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Former White House Press Secretary Ari Fleischer: Trump's Chances of Winning "Extraordinarily Slim"

Scott Willis

Former White House spokesperson Ari Fleischer was in Syracuse Tuesday where he offered his unique perspective on the presidential race.  Fleischer was also a campaign spokesperson for candidate George W. Bush leading up to the contested 2000 election.   He says this probably isn’t the ugliest cycle in political history, but it certainly does stand out. 

"What you have this cycle, which you've never had before, is the most unpopular person in politics running against the second most unpopular person in politics," Fleischer said.  "That's why it feels so bad.  Voters want to be inspired, they want to have people they can look up to.  And, when they look at the top two, there's nobody they really look up to anymore."

As a Republican, Fleischer says he can’t look up to Donald Trump, who’s chances of winning he says are extraordinarily slim in what should be a very winnable race for the GOP.  Instead, Fleischer says Trump has resorted to making statements questioning the integrity of the nation’s elections.

"In an extraordinarily close race like the 2000 race, it's entirely legitimate for both sides to try to wage a contest to win those remaining close votes.  I get that," Fleischer said.  "But to say in advance of the election that the entire system is rigged...I just think that's dangerous.  That's not our country.  Our country is better than that."

Fleischer says the other unusual dynamic of this already unconventional presidential campaign is neither candidate is likely to have any impact on down-ballot races for congress or senate.

"Whoever wins, if Hillary wins by 5 or 6 points,  she doesn't have any coattails, bringing other candidates into office," Fleischer said.  "There's such a separation between who Donald Trump is and who the regular republican party is, that people don't seem to be voting 'throw them all out, they're all like Trump.'  People get it that the candidates in Upstate New York are different from Donald Trump in temperament, appearance, and policy."

Credit U.S. National Archives
President George W. Bush speaks to press secretary Ari Fleischer, left, and Karl Rove on Air Force One on September 11, 2001. Fleischer was White House Spokesperson from 2001 to 2003.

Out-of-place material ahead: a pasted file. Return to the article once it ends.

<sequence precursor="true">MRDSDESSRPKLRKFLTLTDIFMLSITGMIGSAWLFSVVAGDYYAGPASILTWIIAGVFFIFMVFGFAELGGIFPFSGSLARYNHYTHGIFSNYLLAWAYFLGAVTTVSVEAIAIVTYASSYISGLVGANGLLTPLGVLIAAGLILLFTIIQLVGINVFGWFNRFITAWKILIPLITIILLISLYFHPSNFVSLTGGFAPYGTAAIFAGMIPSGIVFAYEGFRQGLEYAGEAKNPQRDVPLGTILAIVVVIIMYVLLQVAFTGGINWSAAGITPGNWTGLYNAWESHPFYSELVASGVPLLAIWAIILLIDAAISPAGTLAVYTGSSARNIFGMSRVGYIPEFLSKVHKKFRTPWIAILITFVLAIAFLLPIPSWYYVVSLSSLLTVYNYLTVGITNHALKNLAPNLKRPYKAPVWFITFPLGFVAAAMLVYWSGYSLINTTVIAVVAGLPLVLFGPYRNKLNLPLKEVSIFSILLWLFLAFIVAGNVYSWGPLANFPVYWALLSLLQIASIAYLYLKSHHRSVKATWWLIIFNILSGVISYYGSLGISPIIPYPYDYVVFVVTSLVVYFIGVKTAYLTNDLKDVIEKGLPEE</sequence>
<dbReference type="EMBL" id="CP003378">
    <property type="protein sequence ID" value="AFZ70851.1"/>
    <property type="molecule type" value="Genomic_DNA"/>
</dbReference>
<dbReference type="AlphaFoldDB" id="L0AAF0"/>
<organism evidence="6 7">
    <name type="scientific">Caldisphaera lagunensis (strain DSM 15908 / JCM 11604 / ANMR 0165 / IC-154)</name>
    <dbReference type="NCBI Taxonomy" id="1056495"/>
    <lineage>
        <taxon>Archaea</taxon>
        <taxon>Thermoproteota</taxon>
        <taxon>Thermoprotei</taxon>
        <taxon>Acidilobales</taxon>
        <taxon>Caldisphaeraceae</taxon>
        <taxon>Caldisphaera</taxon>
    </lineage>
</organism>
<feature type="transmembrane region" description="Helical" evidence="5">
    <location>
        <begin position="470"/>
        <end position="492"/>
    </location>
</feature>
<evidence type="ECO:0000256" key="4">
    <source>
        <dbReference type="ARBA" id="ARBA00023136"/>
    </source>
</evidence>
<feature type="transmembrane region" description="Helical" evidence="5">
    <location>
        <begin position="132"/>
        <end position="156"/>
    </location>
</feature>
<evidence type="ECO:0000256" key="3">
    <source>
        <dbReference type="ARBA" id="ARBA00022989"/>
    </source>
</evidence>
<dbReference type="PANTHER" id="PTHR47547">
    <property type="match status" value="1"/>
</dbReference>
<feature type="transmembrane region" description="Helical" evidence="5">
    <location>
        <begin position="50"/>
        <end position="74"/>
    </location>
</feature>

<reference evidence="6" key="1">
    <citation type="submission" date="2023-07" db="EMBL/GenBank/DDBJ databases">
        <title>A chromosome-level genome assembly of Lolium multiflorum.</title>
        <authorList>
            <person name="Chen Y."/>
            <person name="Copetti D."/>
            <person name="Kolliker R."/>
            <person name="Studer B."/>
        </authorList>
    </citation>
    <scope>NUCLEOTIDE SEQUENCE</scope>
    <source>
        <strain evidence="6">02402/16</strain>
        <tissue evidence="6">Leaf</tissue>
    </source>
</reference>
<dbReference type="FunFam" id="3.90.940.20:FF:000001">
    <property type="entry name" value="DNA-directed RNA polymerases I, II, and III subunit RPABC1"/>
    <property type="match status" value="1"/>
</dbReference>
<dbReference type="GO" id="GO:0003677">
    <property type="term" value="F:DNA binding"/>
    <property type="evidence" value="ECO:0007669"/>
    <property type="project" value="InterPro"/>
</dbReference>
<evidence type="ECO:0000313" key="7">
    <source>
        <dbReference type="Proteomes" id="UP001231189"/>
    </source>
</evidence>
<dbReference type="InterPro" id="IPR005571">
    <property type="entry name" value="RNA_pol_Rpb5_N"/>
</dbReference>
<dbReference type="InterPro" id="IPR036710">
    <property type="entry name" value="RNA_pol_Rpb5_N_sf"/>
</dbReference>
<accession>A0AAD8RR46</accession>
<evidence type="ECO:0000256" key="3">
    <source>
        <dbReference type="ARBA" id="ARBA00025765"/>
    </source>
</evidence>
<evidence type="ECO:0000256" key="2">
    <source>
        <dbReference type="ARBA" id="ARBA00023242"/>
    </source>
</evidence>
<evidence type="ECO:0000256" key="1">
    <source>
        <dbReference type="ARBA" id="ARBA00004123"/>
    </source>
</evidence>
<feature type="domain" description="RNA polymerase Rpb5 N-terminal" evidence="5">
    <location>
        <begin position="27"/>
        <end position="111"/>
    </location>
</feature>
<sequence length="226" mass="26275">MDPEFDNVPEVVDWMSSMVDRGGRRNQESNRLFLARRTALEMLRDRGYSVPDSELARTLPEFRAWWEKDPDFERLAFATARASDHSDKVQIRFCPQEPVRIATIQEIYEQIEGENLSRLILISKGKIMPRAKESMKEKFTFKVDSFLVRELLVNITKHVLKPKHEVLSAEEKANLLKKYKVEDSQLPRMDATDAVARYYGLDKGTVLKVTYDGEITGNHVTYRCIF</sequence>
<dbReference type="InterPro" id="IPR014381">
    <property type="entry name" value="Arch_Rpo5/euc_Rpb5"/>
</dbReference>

For that reason and more, Fleischer says if Hillary Clinton wins, she’ll have a terrible time re-uniting the country.  He says she’ll have to race back to the political center to be successful.

"She has jettisoned virtually all the policies of her husband, and she had to get to the left of Bernie Sanders to win the primary," Fleischer said.  "So, we have seldom had such a liberal left-wing candidate as we have in Hillary Clinton , particularly with the policies she's taken, to the point that she's repudiated previous stands that she took just 18 months ago."

And what will happen to the Republican party if Trump doesn’t win?

"If he returns to 5th Aveneue and goes back to business, the party will start to naturally reset after a pretty bad reign of terror when people turned on each other,"  Fleischer said.  "It will iron out over time.  If Donald Trump stays deeply involved in politics in a public way, the party will remain fractured."

If Clinton wins, Fleischer predicts nothing will change, and that there will be four more years of the same inaction.

Fleischer was the keynote speaker at Syracuse I-day, the region’s largest insurance trade show.  He spent 21 years in Washington before starting a communications strategy company.

Scott Willis covers politics, local government, transportation, and arts and culture for WAER. He came to Syracuse from Detroit in 2001, where he began his career in radio as an intern and freelance reporter. Scott is honored and privileged to bring the day’s news and in-depth feature reporting to WAER’s dedicated and generous listeners. You can find him on twitter @swillisWAER and email him at